Hot List: The Best of Assam

Hot List: The Best of Assam

From India's largest river island to the stunning landscapes that pass you by on the Brahmaputra cruise , Assam has a lot to offer to the discerning traveller

Our Team
June 09 , 2016
02 Min Read

There really is no need to hard-sell a river cruise, in fact any river cruise—a small bobbing boat, a gently moving landscape and shore excursions to punctuate the whole ex­perience... And when it comes to this particular experience the mere words are persuasion enough: Brahmaputra River Cruise. You can see the entire ex­panse of Assam pass you by and when you’re not floating on the mighty river, you make little forays into tea estates, quaint local villages, heritage monu­ments, and the cherry on top, Kaziranga National Park. How could anyone re­sist? And, more importantly, why would you? Cruises are run by many operators and come in various itineraries. See

Tall elephant grass as far as the eye can see—that’s quintessen­tial Kaziranga! It’s been more than 100 years since Kaziranga was first deemed a Reserve Forest. This Unesco World Heritage Site today is a wonderful suc­cess story of our wildlife conservation efforts. About 860sq km of mostly grassland, interspersed with marshes and dense tropical moist broadleaf for­ests, crisscrossed by four rivers, this park is most famous for harbouring two-thirds of the world’s Great One-horned Rhinoceroses. Apart from that, it affords visitors the chance to see the tiger, the elephant, wild buffalo and swamp deer as well as close to 480 species of birds! The park is 217km/4 hrs from Guwahati by road.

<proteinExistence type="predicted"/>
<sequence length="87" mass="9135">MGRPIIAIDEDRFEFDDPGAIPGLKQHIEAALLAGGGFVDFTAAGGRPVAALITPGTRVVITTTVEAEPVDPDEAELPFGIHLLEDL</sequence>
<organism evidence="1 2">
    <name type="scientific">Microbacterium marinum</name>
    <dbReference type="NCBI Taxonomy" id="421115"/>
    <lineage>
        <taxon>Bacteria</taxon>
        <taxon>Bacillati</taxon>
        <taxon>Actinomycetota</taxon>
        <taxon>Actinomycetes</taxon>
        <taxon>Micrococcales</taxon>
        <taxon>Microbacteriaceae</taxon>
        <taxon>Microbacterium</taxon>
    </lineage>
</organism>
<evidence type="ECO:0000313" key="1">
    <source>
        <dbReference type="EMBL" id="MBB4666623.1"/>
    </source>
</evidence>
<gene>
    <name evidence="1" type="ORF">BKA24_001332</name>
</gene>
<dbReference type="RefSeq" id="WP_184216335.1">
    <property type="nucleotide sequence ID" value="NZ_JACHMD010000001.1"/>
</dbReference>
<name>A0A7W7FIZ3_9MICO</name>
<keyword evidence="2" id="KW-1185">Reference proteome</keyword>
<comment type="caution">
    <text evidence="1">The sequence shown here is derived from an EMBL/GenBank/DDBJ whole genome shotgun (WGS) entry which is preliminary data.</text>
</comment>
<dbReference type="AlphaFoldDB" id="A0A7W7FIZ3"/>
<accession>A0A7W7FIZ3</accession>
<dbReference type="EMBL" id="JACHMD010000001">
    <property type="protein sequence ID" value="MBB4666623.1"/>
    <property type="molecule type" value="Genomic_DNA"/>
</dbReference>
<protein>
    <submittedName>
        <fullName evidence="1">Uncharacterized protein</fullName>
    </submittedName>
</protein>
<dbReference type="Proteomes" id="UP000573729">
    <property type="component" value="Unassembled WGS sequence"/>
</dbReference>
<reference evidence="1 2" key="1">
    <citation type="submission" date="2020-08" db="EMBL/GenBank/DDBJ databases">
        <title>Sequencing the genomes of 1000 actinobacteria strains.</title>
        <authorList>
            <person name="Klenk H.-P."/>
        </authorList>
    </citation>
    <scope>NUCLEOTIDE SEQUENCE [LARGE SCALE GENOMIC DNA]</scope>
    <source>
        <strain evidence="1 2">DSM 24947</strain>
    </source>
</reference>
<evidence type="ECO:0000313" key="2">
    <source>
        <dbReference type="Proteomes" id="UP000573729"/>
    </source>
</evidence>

In the upper reaches of the Brahmaputra river is India’s largest river island, Majuli. This fascinating landmass used to be significantly larger at 1,250sq km but the fury of the Brahmaputra has whittled it down to something merely over 350sq km. Which is a pity because the culture is quite unique: apart from lush green forest and beautiful beaches, the island is also a stronghold of a line of neo-Vaishnavism—a legacy of the 15th-century saint-scholar Srimanta Sankardeva and still has over a score of ‘satras’ that are monasteries as well as repositories of art. Reports say the is­land may well disappear over the next couple of decades, so you might want to go now! Majuli is accessed by ferry from Jorhat, 22km/1 hr.

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